proposals that incorporate gender and women as categories of analysis
are encouraged.

Examples of projected panels include:

- Transnational Immigration;
- Immigrants Returning Home;
- Carnival;
- Therapeutic Strategies;
- Media Representation of the Diaspora;
- Youth - Challenges and Possibilities;
- Researching and Theorizing Women's Issues;
- Globalization and the Diaspora;
- Reparations;
- Orature Ethics and Aesthetics;
- Religion as Resistance/Religion as Community Builder;
- Comparative Slavery and Anti-Slavery Movements;
Gender and Cultural Continuity;
- Slave Labor and Capitalism;
- Shifting Definitions of African Liberation;
- Past and Present in the Expressive Imagination;
- Interpretations of the Past through Music/Art/Dance/Literary-Oral
- Cultural Transmissions;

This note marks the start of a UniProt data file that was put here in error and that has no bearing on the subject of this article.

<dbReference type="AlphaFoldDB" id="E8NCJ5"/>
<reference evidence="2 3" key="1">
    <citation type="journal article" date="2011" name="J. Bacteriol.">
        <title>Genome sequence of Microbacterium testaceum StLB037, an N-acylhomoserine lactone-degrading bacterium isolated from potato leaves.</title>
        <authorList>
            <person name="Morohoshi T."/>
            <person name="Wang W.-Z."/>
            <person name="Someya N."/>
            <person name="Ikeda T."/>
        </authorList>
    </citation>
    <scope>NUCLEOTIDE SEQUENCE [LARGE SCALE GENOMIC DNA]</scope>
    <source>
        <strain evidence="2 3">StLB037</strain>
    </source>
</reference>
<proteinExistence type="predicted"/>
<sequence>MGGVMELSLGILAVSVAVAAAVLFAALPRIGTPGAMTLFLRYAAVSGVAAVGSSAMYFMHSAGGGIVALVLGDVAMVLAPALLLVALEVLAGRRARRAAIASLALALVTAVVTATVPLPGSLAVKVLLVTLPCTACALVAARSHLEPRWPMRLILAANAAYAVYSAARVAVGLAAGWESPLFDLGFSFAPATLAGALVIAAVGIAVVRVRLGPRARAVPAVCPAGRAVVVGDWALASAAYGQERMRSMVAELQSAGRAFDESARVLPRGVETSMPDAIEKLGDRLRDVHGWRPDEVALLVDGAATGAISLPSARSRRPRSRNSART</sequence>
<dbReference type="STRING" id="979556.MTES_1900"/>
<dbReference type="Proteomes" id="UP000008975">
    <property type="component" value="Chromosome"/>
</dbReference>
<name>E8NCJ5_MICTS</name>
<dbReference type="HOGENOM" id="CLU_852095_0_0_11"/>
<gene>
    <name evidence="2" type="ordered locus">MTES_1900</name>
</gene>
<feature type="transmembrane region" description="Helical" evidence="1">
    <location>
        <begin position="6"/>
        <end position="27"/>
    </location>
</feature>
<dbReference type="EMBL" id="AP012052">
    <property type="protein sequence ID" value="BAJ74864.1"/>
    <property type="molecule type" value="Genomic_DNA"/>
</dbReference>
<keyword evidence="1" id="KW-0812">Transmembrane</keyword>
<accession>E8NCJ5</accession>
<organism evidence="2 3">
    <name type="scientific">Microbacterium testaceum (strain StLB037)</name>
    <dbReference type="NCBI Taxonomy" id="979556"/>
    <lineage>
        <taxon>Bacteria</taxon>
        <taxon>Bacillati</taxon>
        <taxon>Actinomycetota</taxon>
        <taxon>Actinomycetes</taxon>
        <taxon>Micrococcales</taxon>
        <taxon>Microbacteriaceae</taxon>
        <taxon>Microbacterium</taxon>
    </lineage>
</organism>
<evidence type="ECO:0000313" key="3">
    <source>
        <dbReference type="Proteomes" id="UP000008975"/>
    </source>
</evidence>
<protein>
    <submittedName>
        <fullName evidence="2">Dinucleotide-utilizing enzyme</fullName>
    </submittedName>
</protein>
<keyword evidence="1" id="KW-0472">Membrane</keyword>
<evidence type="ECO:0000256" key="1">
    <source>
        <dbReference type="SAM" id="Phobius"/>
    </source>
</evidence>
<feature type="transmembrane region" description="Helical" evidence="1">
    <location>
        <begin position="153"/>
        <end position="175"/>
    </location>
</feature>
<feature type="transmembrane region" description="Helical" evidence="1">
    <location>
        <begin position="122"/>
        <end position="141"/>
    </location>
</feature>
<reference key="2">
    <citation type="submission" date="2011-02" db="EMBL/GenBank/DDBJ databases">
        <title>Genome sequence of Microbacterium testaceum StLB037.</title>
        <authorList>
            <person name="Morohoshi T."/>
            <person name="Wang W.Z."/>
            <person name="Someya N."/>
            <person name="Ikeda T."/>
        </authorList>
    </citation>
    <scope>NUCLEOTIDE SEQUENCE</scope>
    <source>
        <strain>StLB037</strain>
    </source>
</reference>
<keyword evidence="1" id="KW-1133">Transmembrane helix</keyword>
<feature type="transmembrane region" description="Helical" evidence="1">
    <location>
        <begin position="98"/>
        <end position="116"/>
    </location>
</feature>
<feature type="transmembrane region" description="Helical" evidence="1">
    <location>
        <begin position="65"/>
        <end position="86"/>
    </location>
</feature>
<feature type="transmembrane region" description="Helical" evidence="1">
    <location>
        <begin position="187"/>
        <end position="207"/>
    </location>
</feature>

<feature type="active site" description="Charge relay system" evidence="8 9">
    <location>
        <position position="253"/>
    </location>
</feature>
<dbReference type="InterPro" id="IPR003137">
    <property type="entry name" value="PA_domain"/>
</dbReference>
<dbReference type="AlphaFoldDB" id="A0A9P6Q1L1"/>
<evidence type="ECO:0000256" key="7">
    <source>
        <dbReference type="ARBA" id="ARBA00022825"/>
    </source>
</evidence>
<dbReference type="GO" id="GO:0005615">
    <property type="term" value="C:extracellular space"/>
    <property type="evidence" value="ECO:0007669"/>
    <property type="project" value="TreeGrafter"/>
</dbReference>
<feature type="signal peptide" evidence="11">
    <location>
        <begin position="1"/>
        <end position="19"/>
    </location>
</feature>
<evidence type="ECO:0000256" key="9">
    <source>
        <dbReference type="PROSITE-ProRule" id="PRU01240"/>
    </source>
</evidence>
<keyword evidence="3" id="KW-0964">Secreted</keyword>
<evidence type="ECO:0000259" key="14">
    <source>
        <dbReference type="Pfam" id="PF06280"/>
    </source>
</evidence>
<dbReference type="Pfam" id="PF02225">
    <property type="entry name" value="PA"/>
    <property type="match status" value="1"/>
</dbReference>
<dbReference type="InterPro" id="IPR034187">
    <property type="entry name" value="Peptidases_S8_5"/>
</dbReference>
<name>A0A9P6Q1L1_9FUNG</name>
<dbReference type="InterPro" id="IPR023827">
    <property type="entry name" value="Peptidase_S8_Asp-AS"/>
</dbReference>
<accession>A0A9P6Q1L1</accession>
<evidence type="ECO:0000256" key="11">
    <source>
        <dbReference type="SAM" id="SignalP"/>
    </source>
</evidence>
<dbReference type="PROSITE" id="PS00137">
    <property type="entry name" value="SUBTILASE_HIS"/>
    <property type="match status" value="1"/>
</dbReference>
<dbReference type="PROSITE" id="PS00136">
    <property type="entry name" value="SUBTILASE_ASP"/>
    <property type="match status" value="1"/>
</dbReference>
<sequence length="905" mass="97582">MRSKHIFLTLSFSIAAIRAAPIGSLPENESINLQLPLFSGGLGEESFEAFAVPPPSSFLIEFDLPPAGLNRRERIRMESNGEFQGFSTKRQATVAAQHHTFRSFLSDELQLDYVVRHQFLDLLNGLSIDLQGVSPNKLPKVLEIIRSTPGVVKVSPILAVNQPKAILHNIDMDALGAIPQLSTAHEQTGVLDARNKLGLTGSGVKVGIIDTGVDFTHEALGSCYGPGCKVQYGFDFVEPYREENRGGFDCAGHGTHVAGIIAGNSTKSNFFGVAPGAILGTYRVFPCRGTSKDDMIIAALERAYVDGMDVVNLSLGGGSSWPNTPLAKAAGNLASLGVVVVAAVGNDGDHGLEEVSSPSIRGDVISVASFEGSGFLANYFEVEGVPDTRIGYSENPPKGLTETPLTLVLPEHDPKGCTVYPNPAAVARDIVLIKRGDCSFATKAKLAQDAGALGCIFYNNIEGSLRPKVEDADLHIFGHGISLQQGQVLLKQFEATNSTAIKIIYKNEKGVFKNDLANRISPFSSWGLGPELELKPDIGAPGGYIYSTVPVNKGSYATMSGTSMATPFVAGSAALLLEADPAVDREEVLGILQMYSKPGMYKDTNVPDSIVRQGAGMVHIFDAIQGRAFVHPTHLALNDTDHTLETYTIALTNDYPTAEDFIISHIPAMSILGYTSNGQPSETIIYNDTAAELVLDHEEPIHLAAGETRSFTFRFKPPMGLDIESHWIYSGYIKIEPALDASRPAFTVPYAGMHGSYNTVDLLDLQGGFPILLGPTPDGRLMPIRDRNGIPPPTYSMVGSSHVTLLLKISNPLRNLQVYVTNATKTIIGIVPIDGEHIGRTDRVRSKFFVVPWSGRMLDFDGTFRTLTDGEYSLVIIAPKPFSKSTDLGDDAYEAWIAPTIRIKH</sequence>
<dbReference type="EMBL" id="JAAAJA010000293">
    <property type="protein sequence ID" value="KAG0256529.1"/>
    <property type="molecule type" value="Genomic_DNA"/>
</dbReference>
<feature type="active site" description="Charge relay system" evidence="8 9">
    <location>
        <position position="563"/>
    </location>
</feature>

- African Perspectives on the Diaspora.

The registration fee for faculty is $50 and $15 for students. Cash and
checks only, please.

Further information can be found at ASWAD.

Graduate Student Conference "America: Visions and Divisions"
Department of American Studies, University of Texas at Austin
October 3, 2003

This conference is designed to promote an exchange of ideas, in academic form, on any topic relating to the past or present culture of North America and how these cultures have been shaped through various representations and/or misrepresentations.

American Studies Conference
c/o Department of American Studies
The University of Texas at Austin
303 Garrison Hall B7100
Austin, TX 78712

Interculturalism: Exploring Critical Issues
Inter-Disciplinary.Net and Learning Solutions

October 30th-November 1st 2003, Milan, Italy

Marking the launch of a new annual conference, research and publication series, this inter-disciplinary and multi-disciplinary project aims to explore the meaning and implications of interculturalism, from both a practical, political perspective and in a more strictly theoretical sense.